Sloss Quarters, commonly the quarters, was the community surrounding Sloss Furnaces in downtown Birmingham and North Birmingham where most of the labor force resided.
The original quarters was built up during the 1880s on property owned by the Sloss Furnace Company just north of the furnaces. The company constructed 48 small cottages for Black workers. These were typically 2-room framed shotgun houses raised on brick piers. Originally there was no plumbing to the houses. Residents used rain barrels to collect water for gardening and laundry. A faucet tap at the end of each row could be used for drinking, cooking and bath water. Indoor plumbing began to be installed at some of the houses in the 1930s.
Thomas School, a public school for Black children in East Birmingham opened in the 1880s. New Hope Baptist Church was organized at Sloss Quarters in 1892. By 1911 the company had acquired several blocks to the east of the original Sloss Quarters and constructed numerous frame duplex houses.
Before 1920 the company constructed a commissary, infirmary and generator vault our of brick and stone on Block 484, just northeast of the corner of 1st Avenue North and 32nd Street. The commissary, or "company store" also served as a pay office. At times, workers could be paid all or part of their wages in "scrip" which could be exchanged for goods at the store, such as groceries, seeds, shoes, fabric, and tools. The infirmary was staffed by Doctor W. B. McQueen who was on staff for 35 years. He tended to illness and injuries, administered inoculations and delivered babies, often by house call.
Those buildings remain, vacant, in the shadow of the 1st Avenue North viaduct. U.S. Pipe & Foundry donated that property to the Sloss Furnaces National Historic Landmark in 2005.
Most of the housing at Sloss Quarters was demolished between 1951 and 1956. The former James Duncan residence, constructed in 1905 in Tarrant, was donated to the Birmingham Historical Society in 1985 and relocated to the Sloss Furnaces site. It was restored to serve as offices for the society, and as an exhibit of the type of house that would have been occupied by a supervisor's family at Sloss Quarters. A "Grandmother's garden" featuring native herbs and heirloom plants was maintained next to the house for educational purposes.
In 2021 the Sloss Furnaces Foundation was awarded a grant from the Alabama State Council on the Arts to assess the feasibility of renovating the commissary, infirmary and generator vault for use by the Sloss Metal Arts program. Design Initiative and Dynamic Civil Solutions worked to develop a conceptual plan. Current plans include using the former generator vault for studio space, converting the infirmary into an exhibit about Sloss Quarters, and using the former commissary as an art gallery and event space, which could also extend into the outdoor courtyard.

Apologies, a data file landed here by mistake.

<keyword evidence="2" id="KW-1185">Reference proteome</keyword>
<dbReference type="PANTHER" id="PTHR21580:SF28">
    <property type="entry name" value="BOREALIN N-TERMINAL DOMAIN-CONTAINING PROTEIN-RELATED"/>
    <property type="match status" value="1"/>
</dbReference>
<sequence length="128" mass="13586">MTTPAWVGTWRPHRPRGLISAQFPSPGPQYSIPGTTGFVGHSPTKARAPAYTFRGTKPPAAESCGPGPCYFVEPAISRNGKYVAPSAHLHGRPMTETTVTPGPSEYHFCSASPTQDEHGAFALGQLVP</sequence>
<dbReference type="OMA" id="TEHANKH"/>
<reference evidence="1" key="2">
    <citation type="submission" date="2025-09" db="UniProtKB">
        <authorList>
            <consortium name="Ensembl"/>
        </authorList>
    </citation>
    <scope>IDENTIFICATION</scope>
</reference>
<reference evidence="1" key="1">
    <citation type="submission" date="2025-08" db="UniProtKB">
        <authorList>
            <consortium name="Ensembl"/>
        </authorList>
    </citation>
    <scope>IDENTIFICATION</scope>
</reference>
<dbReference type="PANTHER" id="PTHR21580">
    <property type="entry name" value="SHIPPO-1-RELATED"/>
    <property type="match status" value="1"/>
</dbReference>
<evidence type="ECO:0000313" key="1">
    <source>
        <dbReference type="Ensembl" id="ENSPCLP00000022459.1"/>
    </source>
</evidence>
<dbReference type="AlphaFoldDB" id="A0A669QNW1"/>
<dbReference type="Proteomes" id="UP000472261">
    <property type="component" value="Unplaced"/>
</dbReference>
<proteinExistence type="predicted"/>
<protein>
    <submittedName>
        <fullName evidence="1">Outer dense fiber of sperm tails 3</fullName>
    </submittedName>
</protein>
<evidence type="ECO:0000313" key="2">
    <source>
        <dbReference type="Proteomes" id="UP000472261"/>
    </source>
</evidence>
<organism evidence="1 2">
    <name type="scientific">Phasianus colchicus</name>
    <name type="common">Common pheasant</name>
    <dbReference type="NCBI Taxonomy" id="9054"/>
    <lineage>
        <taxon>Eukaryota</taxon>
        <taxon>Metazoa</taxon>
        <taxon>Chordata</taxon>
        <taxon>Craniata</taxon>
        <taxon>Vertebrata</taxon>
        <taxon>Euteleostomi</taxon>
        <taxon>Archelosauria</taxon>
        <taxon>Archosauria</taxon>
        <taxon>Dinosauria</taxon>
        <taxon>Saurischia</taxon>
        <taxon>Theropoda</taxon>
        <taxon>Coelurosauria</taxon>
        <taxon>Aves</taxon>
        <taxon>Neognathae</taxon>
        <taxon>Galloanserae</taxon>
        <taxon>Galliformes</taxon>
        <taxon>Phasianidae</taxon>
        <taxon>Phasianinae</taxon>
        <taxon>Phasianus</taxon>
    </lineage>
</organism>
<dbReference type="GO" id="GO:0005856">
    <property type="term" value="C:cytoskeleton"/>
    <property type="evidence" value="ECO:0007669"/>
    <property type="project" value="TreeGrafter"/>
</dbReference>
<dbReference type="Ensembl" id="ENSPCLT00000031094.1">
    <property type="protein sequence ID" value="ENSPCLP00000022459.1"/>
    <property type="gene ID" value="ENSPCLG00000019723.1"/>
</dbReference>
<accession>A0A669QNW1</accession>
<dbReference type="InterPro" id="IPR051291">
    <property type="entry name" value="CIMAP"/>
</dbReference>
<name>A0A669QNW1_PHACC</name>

|Events||Magic City Brewfest · Preserve Jazz Festival · Sloss Fright Furnace · Stokin' the Fire BBQ Festival|
|Exhibits||Engine No. 4018 · Sloss Quarters|
|Owners||Sloss Furnace Company · Sloss Iron & Steel Company · Sloss-Sheffield Steel & Iron Company · U.S. Pipe · Jim Walter Corporation|
|People||Joseph Johnston · Theophilus Jowers (The Ghost in Sloss Furnaces) · Hugh Morrow · James Sloss|
|Programs||Sloss Metal Arts · Sloss Performing Arts Program|
- "House finds home at Sloss" (September 1985) Magic City News, Vol. 2, No. 12
- Gallet & Associates (August 4, 2003) "Phase I site assessment former Sloss commissary building parcel 32nd Street North and 1st Avenue North Birmingham, Jefferson County, Alabama." for U.S. Pipe & Foundry Company
- Wolfson, Hannah (August 6, 2009) "In Birmingham historical society grows a garden the old-fashioned way." The Birmingham News
- Utz, Karen R. & Sloss Furnaces Foundation (2009) Sloss Furnaces. Images of America Series. Mount Pleasant, South Carolina: Arcadia Publishing. ISBN 9780738566238
- "Improvements at the Duncan House" (October 2013) Newsletter, Birmingham Historical Society, p. 2
- Ebersole, Jun; Bruce Bizzoco, Katelyn Reed & Sharyn Jones (January 1, 2014) "Preliminary Investigation of Sloss Quarters at Sloss Furnaces National Historic Landmark (1-Je-488), Jefferson County, Alabama." Alabama Historical Commission. Tracking No. 12-0699
- Watson, Nathan (January 13, 2023) "Renovation planned for historic Sloss Quarters site in Birmingham." Bham Now